Albany from Tingle Trees to Whale World to Wineries


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Oceania » Australia
February 19th 2011
Published: February 20th 2011
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Arrived on the 15th

Albany

First settled in 1826, Western Australias first white settlement. We are staying on Middleton Beach which sits on the Southern Ocean – next stop south would be Antartica. The beach is a about 200 yards from our apartment, it is 3miles of pure white sand and looks out into King George Sound

Weather has been mixed over the past few days. Today Sunday 20th Feb (our last day) it is 24 C and cloudy with a brisk onshore breeze (cooling). We had rain yesterday morning and last night when we walked out for fish & chips (the fish was Albany whiskery shark) very nice and drunk with a local Reisling.

Our first day, (16th) after getting in supplies (Woolworths) we headed out for a tour east of Albany. Emu Point lies at the far end of Middleton Beach and juts out between the Sound and Oyster Harbour. Out of Albany, further east lies Two Peoples Bay Nature Reserve, a precious eco-system with an unusual number of bird species (I did’t know any of them). The beach, had crystal clear waters and BBQ areas for picnics. True to its word, it was Two peoples beach (when the other couple left)!!

One of the things we have noticed is how few people there are about. On the way to and from the nature reserve we saw 5 cars and that was over 90 miles.

Back onto Middleton Beach, afternoon tea before going onto the ‘Boardwalk’ walk, a 5k cycle/walk into Albany and Princess Royal Harbour. We walked halfway before heading back to the Beach for a beer.


Day two (17th), and we headed west out of Albany to Nornalup National Park, it was overcast but warm. We drove into the park and were heading for the Valley of the Giants a drive of about 4 miles through the forest to the ‘Tree Top Walk’.
The Red Tingle tree can reach a height of 70 metres and can have a girth at its roots of 20 metres. The tree top walk is a series of 60 metre long steel trusses on pylons, they weave through the forest at different levels and reach a height of 40 metres above ground, and as Lin said “IT MOVES”. It did and it swayed.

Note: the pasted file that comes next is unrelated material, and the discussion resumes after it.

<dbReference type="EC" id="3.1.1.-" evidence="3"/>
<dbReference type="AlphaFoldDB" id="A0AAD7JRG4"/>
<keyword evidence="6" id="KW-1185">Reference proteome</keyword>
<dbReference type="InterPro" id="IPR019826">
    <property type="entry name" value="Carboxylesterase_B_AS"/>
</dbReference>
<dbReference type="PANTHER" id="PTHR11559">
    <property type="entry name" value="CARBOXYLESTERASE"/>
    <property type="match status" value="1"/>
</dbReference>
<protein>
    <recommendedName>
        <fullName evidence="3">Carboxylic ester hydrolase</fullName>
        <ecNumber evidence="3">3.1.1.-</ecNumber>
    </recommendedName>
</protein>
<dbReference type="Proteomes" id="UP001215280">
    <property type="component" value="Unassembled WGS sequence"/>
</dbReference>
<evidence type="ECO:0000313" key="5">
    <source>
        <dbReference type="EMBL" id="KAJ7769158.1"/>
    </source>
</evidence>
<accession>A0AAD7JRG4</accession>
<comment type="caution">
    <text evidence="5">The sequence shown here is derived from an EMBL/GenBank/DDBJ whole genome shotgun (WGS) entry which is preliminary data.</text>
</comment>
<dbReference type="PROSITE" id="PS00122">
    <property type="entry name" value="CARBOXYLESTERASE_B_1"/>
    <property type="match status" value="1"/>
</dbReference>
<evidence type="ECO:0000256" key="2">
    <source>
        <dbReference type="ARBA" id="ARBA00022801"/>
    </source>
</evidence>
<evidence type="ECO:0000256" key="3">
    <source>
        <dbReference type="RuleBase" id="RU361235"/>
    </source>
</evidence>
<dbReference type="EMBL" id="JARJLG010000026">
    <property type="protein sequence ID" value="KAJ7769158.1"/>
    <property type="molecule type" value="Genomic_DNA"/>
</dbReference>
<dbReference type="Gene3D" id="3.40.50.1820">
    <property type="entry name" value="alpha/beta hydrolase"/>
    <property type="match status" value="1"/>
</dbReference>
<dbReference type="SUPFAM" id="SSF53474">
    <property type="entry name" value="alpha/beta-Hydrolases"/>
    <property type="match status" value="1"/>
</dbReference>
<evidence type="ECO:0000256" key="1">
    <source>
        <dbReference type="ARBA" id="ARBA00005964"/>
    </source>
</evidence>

Once back on the ground there was a walk through another section where you could walk among these ‘Ancient Giants’. I hope the pics speak for themselves.

Lunch was in a pretty deli in a town called Denmark a major wine producing area.


Day three (18th), raining quite heavily when we first got up, so decided to head out to Whale World. Whale World sits in the Tondirrup National Park south of Albany and Princess Royal Harbour along a narrow peninsula. It was the site of the last Australian whaling station that closed in 1978.
It sits on Cheynes Beach. All the machinery is still there, not in working order but it does convey some of the gruesome sites that went on during the whaling era.
Again the number of people around was small, it did increase as it got towards lunch time.

The day warmed up as we headed back along the coast and called in on two natural areas in the park.

The Gap and Natural Bridge, the Gap is a sheer chasm which can be viewed from a platform (scary) looking into a mass of foam and surf 30m below. The Bridge is a large piece of granite eroded by seas to form an arch. Hope pics do these justice!!

It was now getting hot and we were hungry, so time to head back for beer & food.

Later in the afternoon we took a scenic drive around the town and the war memorials.
Albany was the departure point for ANZAC troops in 1914, 30,000 troops embarked from here to Gallipoli with 40 transport ships in November of 1914.
Day 4 (19th), we have driven past numerous vineyards in the area, particularly out west of Albany. We had met a guy in the neighbouring apartment a couple of days before, he lived in Busselton (where we head for next). Chatting with him he had been to some vineyards around the area and mentioned one or two we would like.
We headed Northwest towards the Stirling ranges, passed Wignalls winery (too commercial) and headed for the Porongurup range and Mount Barker. We were looking for Dukes Vineyard wich nestles into the Porongurup range. Amazingly one side of the road is fertile slopes and the other is a bit like a desert. Into the winery, where we were greeted by Ian ‘Duke’ Hanson, no other people around. Gave us a history of the vineyard whilst tasting our way 3 white and 4 red wines along with the palate cleansing crackers & cheese!! The wines were exceptional, especially the Shiraz, pity he doesn’t export. We did buy some but unfortunately for you guys we will have t drink it before heading home to Blighty. We spent nearly two hours in the ‘Dukes’ company, very enjoyable and informative – the only thing was we were his only two visitors that day (so far) but he did say that he was some 50,000 AUD down this year from the tourist trade.



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